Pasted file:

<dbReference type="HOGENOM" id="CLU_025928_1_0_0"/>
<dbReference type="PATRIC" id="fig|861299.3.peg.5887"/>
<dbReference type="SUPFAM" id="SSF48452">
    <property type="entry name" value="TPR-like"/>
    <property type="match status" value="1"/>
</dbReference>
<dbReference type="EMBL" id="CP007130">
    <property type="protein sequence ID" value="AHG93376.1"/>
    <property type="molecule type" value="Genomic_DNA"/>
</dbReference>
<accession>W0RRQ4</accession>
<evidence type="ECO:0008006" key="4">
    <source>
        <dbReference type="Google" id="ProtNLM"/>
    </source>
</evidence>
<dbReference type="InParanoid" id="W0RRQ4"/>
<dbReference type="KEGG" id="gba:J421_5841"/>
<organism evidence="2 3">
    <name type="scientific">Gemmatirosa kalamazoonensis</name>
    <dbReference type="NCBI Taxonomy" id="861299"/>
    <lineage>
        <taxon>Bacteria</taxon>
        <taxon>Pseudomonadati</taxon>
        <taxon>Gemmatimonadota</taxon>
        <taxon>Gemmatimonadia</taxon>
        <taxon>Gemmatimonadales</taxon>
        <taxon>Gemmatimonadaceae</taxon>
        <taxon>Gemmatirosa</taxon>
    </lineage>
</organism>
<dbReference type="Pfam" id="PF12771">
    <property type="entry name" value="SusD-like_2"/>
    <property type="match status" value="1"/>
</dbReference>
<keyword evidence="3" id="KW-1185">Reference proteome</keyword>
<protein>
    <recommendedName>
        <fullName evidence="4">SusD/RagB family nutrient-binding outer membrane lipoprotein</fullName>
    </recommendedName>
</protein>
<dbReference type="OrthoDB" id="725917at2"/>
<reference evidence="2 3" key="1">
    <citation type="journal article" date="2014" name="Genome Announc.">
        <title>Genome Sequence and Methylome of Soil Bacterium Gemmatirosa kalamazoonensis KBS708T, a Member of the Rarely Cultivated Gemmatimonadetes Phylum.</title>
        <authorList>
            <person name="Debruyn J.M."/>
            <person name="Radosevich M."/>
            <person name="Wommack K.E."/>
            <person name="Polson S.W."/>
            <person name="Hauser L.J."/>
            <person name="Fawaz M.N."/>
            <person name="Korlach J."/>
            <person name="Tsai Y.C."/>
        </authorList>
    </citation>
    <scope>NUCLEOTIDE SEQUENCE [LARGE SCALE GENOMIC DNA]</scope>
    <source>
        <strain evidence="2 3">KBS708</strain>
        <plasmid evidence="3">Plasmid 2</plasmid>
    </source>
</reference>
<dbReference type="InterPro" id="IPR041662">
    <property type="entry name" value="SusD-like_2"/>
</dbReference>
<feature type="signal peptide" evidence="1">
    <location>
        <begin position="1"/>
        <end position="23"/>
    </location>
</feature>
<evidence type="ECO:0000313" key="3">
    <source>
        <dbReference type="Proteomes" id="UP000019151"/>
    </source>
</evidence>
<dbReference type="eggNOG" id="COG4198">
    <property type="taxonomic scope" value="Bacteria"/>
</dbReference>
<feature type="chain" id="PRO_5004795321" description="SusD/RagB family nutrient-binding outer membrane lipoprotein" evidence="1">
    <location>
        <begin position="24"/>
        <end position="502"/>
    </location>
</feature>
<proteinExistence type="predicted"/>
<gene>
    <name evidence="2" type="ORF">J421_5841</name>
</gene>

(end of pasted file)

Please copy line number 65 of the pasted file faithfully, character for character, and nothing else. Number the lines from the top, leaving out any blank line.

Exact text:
</dbReference>